Mail or Muse?

Proving that the Voice still carries, we offer a roundup of the latest local discs filling our box

Clearly, the big bog is Dorf's lyrics, as we suddenly found ourselves rooting for him on "Jockey Full of Bourbon," with its "house is on a-fire and the children are alone" imagery -- until we remember it's a Tom Waits song. Goddamn!

Rating: d) It shows promise.

Davey Baby
4 Track Fever
(Sick Records)
You gotta love Davey Baby's portastudio portfolio of noodlings, even though every neuron in your brain tells you the reasons you shouldn't. Let us count the ways.

One, his guitar playing sounds like Robin Trower's wah wah pedal on a bender. Two, whoever's playing drums couldn't hammer a nail into the wall in time. Three, nearly 80 percent of all the lyrics are flanged and distorted to resemble a cabbie dispatcher from Mars. Four, the instrumental jams go nowhere, and when Davey sings, pitch becomes an abstract concept.

So where is the love?

First off, any guy who does all the CD artwork in pencil in this age of computer graphics is bucking for a Johnny Appleseed Award. And when Davey forgets about trying to sing and recites his tone poems over these haphazard jams, he achieves a Beck-ish authority. On "Beauty . . . Ricky Martin Ain't Gay!" we learn that Davey's ultimate babe would be a cross between Marilu Henner, Marie Osmond and Jennifer Lopez. Later he reveals that Ricky Martin isn't gay because it said so on the pages of Rolling Stone. "Me and Ricky Martin, we're exactly alike," croons Davey. "He wants to get married and have a huge family, just like me. The only difference is that he's Catholic and I'm a Mormon, he's Puerto Rican and I'm half Vietnamese and half white. But besides that we're exactly the same. We're both cool." Maybe, but Ricky Martin isn't cool enough to record songs like "Huck Finn's Down," "Francis Macomber Is Still Down" and "Peace Out, Holly Sanders."

Rating: a) We've never heard of this guy.How the hell did this get in here?

A Musical by J. Michael Lindberg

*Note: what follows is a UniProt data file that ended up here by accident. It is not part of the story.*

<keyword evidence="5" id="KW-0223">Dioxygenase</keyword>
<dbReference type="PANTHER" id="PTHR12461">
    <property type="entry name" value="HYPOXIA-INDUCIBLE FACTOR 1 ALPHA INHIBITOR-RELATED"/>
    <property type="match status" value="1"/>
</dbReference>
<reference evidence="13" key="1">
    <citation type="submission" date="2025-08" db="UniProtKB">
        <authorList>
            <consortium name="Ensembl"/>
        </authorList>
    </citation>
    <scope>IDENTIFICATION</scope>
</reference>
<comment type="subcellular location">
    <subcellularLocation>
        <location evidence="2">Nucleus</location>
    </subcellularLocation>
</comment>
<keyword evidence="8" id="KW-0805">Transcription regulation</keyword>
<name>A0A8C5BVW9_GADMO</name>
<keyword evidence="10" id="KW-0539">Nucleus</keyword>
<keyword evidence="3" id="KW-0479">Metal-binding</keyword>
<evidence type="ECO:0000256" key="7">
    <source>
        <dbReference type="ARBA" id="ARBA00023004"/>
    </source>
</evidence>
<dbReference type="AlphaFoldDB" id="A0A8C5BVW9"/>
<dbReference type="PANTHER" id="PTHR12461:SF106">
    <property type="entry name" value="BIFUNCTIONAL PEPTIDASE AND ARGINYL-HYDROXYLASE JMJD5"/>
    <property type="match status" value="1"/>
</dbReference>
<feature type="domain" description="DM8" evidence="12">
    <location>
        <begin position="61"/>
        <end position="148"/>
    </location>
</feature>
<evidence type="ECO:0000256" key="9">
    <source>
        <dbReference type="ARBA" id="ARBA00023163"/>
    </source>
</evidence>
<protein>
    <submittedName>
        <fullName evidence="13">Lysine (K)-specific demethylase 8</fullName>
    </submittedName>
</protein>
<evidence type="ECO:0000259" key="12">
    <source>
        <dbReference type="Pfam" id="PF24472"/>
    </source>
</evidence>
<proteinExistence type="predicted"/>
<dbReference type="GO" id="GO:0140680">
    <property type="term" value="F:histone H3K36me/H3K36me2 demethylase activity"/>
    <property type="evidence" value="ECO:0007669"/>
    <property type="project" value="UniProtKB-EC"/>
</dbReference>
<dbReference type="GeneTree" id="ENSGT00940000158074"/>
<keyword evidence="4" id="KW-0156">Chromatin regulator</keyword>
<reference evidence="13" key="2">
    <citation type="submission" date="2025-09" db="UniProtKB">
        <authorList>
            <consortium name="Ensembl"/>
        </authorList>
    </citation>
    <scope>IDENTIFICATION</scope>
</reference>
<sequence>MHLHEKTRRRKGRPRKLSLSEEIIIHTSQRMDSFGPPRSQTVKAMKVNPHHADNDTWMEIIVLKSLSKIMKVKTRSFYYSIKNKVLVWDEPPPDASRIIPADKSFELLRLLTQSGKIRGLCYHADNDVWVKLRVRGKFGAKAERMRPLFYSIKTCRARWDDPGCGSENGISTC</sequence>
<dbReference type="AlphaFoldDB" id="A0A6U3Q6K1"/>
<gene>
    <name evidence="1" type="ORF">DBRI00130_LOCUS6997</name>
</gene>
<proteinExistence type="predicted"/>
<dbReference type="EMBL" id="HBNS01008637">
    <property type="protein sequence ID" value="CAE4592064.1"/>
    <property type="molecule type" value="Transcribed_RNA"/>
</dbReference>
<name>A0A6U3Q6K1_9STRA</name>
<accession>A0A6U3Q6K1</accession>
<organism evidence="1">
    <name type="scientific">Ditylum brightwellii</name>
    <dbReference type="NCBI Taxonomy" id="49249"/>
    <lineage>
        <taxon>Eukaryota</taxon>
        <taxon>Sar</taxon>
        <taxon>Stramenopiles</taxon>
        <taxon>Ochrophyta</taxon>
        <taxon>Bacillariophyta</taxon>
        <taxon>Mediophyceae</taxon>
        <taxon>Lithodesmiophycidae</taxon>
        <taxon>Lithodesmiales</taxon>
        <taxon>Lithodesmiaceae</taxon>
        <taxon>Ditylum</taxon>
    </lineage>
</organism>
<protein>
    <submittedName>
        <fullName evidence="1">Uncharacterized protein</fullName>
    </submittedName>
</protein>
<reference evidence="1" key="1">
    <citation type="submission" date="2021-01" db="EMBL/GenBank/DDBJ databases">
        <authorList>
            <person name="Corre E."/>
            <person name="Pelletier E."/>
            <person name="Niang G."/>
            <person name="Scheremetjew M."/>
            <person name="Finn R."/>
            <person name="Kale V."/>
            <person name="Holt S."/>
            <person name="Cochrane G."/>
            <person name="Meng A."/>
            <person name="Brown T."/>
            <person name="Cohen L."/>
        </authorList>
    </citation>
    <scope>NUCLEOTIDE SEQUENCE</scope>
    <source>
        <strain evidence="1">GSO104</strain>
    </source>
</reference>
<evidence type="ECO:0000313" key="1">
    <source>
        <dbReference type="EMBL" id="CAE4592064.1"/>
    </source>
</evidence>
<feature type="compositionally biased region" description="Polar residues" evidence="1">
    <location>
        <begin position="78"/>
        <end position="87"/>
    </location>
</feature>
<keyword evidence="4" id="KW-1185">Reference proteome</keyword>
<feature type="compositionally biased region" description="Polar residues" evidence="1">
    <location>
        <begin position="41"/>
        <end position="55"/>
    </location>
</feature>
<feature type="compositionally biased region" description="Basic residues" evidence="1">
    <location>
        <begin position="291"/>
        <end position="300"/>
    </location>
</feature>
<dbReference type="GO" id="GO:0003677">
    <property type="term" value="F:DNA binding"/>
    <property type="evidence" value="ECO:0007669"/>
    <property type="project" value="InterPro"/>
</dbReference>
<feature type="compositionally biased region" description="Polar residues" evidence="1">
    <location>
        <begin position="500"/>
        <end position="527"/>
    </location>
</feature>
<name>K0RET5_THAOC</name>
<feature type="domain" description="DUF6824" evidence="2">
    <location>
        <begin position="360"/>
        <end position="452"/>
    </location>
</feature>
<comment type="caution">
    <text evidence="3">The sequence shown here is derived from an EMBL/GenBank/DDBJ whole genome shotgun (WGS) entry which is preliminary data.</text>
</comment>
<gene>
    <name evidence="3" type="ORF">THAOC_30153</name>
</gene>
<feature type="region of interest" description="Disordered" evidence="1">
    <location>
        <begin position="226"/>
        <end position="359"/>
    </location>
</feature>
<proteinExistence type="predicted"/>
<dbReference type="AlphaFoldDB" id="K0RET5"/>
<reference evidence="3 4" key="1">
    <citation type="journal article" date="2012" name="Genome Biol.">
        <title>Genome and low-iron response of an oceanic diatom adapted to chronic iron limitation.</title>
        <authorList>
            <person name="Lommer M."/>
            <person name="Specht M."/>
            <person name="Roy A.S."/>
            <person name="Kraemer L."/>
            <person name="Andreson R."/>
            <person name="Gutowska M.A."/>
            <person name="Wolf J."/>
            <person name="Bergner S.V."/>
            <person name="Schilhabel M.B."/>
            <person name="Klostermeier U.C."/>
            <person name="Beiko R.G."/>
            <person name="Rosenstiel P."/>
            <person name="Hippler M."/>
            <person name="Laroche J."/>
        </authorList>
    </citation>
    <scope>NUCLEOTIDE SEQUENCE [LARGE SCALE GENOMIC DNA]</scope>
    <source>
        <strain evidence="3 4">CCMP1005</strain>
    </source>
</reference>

(January 14 & Company)
How the hell did this get in here?

Esther ain't no group like Blondie -- no sirree, it's an original musical by J. Michael Lindberg that tells "the story of a courageous young Jewish girl who saves her people from destruction during the reign of the mighty Persian empire!" This ain't no Tommy, either -- more like Joseph and the Amazing Technicolor Dreamcoat, replete with the same overwrought theatrical singing you've come to expect from guys in robes and sandals. And it sure ain't a love story like The King and I. When King Xerxes gets snubbed by his uppity queen, he has her shipped out of the palace and picks a new one from the virgin pool.

Far be it for me to offer A&R advice to the January 14 label, but if they're looking for the breakout single, I say place your bets with Xerxes' rival, Haman. His "I Am Magnificent" has all that vainglorious boasting the kids dig in today's gangsta rap ("Worship me with your applause/Worship your new king and god"), plus the misogyny ("Ah! The harem girls/A thousand nights to forget"), and it's got the maniacal laughter that made "Wipe Out" such an across-the-board hit.

Rating: d) It shows promise.

Real Men Don't Sing
Rough Mixes

(1293 Music)
Don't be scared off -- Undertoe looks like ZZ Top might if the group decided to sport reasonably trimmed beards and start acting like responsible dads. So be it. Instrumental surf music is the stuff four out of five responsible dads listen to in their sport utility vehicles anyway. There's no "motherfuckin'" lyrics, for one thing, making it ideal listening for the whole family.

Undertoe sent us three CDs: a studio disc with note-perfect covers of "Penetration" and "Walk Don't Run," a 1999 full-length offering called Real Men Don't Sing and rough mixes of their spring 2000 sessions. Our favorite track is a tossup between "Irastafarm" -- which sounds like the Ventures playing reggae if it were the Amboy Dukes' "Journey to the Center of the Mind" -- and a version "Hava Nagila" played like it was "Miserlou."

Rating: b) It sounds like the Gin Blossoms -- with neatly trimmed beards.

Somebody's Closet
The Awakening
The bulk of this EP from Somebody's Closet is full of the same recycled alterna-clichés and just-getting-our-feet-wet wankings common to most bands in their infancy. Frankly, at this point, the group's bio/press kit is far more fascinating than its music (for instance, we find out that bassist Joseph Grace is originally a Kenosha, Wisconsin native who enjoys weightlifting, motorcycles and cooking -- "Let's welcome bachelor No. 2"). That is until the disc's final track, "Beautiful People"-- a song which name-checks Urquell [sic]. Despite the misspelling, we can only assume that the band is referring to Family Matters' wacky neighbor Steve Urkel, played with commanding authority for nine seasons by Jaleel White.

Unfortunately, the only reason the group uses the loveable character's moniker is because they can't find another word to rhyme with circle ("Pale skin, dark circles/Head spinning, feel like Urquell"). Inadvertently though, the group may have stumbled onto something. How about pushing the muse even further -- a full-length concept album built around ABC's T.G.I.F. lineup -- you know, Full House, Step by Step, Boy Meets World.

Hey, give us an angst-ridden rock anthem about the Olsen twins and watch the critical praise flow.

Rating: d) It shows promise.

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